Remember ye good olde days where you could exchange a coupon code to a customer in exchange for an unbiased product review? Well, Amazon discontinued that in October of last year, so merchants have had to get a bit more creative to keep sales up. Because RepricerExpress is a big fan of all things price-related, we know that one of the top things you can do is run product promotions so let’s take a look at some of the ones you can run on Amazon.
You might have heard ‘lightning’ applied in different contexts — lightning talk, lightning date, etc. It means that things happen very quickly, and for a short period of time.
This Amazon product promotion is the same. Their page outlines this promotion in greater detail, but it essentially looks like this:
- An item is put up for sale and the promotion is time-sensitive
- Buyers are allowed one item each
- The deal expires once the time’s up, or all the products have been sold
- Amazon will give you a status bar that tells buyers how many (as a percent) of items are either in shoppers’ carts or have been purchased
- Buyers will also see a timer that tells them how much time is left to add the item to their cart and purchase it
- If all the items in the lightning deal have been placed in shoppers’ carts and new buyers are interested, they can join a waitlist
There are two kinds of rebates when it comes to using them as an Amazon product promotion.
- Mail-In Rebate: If you’re a manufacturer, wireless service provider, merchant or another similar type of merchant, Amazon might allow you to use mail-in rebates as a way of running a product promotion. When it comes to the rebate form, buyers will see two dates: a purchase deadline and a postmark deadline. The former says when they have to buy the product by, and the latter says when they have to send the rebate form in by. Also, no returns are allowed once the rebate form has been sent in.
- Online Rebates: This one is much simpler to follow. Buyers simply have to click on a link, follow the steps, and wait for their online rebate to come through.
The most important thing to remember when it comes to promotional codes (and it’s so important we’re going to quote what’s on Amazon’s page directly) is:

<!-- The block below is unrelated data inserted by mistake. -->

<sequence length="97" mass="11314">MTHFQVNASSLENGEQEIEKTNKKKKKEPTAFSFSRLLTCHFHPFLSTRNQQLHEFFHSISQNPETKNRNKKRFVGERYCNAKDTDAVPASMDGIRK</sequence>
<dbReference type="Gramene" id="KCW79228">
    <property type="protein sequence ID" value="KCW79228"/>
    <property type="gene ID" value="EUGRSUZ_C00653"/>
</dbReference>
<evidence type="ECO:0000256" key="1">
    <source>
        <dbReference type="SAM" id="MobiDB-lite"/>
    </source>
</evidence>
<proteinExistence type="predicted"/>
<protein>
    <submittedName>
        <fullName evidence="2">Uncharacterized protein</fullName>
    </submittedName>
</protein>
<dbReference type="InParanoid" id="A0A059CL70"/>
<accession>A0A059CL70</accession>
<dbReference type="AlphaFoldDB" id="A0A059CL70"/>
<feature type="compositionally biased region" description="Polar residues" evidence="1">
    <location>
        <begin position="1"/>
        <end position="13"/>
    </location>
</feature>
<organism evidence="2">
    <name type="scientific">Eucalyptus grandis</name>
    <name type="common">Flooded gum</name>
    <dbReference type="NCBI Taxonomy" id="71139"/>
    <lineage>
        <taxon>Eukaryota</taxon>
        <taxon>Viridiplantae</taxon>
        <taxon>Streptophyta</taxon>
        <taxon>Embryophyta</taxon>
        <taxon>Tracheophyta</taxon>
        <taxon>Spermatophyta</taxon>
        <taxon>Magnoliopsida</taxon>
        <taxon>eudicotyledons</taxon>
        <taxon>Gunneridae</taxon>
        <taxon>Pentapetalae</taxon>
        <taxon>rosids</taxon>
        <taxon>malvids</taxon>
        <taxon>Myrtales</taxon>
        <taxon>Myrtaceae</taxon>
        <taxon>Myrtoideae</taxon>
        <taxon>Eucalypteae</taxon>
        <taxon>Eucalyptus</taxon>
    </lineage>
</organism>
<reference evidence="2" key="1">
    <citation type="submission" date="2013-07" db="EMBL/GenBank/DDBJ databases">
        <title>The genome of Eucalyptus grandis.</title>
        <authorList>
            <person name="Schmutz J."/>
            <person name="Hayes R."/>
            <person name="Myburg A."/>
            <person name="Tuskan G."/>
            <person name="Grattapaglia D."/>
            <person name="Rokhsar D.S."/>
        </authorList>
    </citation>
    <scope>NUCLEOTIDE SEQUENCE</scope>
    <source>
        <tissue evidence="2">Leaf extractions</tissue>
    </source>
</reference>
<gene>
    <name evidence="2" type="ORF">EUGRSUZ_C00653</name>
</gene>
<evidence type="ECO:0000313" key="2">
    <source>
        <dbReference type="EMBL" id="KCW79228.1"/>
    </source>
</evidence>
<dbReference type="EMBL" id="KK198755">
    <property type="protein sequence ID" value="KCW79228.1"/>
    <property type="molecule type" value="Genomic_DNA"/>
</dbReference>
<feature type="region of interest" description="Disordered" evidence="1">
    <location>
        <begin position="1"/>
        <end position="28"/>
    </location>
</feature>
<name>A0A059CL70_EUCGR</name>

- Promotional codes can be redeemed only at the time you place an order.
While buyers will get an email from Amazon about it, you’ll probably want to remind shoppers with a little blurb about it as well so they can take advantage of it. It’s also a way of practising strong customer support.
It’s also a good idea to remind your buyers that they can’t apply promotional codes they’d want to use for gift cards, sales tax, gift wrap or extra shipping costs.
How this one works is you pick an item to put up as a product offer, and Amazon will put up a claim code for buyers to enter in the order form. This promotion could be good if you want to draw attention to your page and get rid of slow-moving items as a way of doing so, as the promotion ends once all the items are gone and rain checks are not offered. Plus, buyers have to purchase certain items to get the free one, so you’re still gaining a sale and not giving stuff away entirely for free.
This one is a bit of an all-in-one type of product promotion on Amazon. It can take the form of a Lightning Deal, Savings and Sales, or Deals of the Day. Think of Today’s Deals as an umbrella term for several other types of product promotions, and you’ll get a good idea of what’s involved on Amazon.
Unlike conditions in other deals, like being able to apply one rebate per item, buyers can take advantage of deals for different items under different Today’s Deals sections and save on multiple products. As the merchant, it might get a little confusing to run several promotions at the same time, so think carefully about which ones you want to run.